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Fingernail Deformities - Indicator of Cancer?

Swingshiftworker
Posts: 620
Joined: Mar 2010

Here's another post-hoc observation from my experience w/PCa.

About a year before my PCa was diagnosed, I developed deformities in my fingernails -- ridges, clubbing and spooning on various fingers. This concerned me enough to read up on it and the literature was suggesting an iron deficiency. So, I called my PCP at Kaiser to get tested for that. No deficiency and a consult w/a dermatologist was of no value.

My cancer was then diagnosed and treated w/CK a 18 months ago and the fingernail deformities went away. Fingernails look completely normal now. My GF noticed and commented on this phenomenon before I realized it.

Did a quick search and found some articles that suggest some correlation between breast, lung and skin cancer and nail deformities, but no connection w/PCa mentioned.

Just wondering if anyone else here experienced any nail deformities before their PCa diagnosis that were later "cured" following PCa treatment.

nowrest
Posts: 51
Joined: May 2011

My big toe nails turned into major "scoops" after I started Chemo. Had to buy extra depth shoes. Still on Chemo and still have scoops.

hopeful and opt...
Posts: 1282
Joined: Apr 2009

if the improvement that you observe in your figernails are due to an improved diet or life style change. As I recall, you were diagnosed with a low volume, low aggressive cancer within your prostate gland, a long way from your figernails.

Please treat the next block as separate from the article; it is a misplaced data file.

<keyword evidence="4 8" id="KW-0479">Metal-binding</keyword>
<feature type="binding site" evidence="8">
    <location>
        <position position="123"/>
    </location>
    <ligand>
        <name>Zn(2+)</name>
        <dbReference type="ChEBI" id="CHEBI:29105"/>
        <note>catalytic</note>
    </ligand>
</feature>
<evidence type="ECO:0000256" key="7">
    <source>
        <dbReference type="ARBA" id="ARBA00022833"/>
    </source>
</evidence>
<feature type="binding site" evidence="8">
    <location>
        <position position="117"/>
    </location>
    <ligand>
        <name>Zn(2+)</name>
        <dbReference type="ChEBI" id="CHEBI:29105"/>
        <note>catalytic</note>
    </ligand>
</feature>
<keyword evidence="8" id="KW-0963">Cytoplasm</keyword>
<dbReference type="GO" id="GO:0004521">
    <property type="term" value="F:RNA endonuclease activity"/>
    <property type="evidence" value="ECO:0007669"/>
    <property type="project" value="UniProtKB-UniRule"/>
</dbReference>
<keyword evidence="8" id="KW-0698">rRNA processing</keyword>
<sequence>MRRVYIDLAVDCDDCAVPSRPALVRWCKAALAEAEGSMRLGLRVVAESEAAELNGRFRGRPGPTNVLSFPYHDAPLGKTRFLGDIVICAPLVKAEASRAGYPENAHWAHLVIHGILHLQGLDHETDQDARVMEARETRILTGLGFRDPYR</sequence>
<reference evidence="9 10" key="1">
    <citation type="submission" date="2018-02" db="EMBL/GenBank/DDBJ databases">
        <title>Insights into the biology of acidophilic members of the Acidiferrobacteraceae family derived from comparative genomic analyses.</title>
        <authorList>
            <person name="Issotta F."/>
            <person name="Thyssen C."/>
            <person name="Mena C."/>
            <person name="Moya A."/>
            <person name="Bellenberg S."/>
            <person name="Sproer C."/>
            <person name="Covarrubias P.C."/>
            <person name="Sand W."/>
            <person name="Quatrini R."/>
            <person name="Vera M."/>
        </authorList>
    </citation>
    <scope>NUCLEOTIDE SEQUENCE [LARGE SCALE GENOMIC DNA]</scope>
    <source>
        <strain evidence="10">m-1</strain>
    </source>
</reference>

VascodaGama's picture
VascodaGama
Posts: 1517
Joined: Nov 2010

One could also see the reverse of the things. That is to say; Can we treat our fingernails to get better on PCa?
Let’s recall that ketoconazole (a second-line hormonal treatment) is in fact a drug for fungal infections.

VG

Swingshiftworker
Posts: 620
Joined: Mar 2010

No change in diet or lifestyle and no other "diseases" acquired during that time that might have affected fingernail growth.

Cpmont
Posts: 13
Joined: Sep 2011

I also experienced nail changes before diagnosis. But considered it a sign of aging. Your post reminded me of a book Iread a very long time ago that mentioned nail issues as disease indicators. I will try to locate that book again, I haven't seen it for years.

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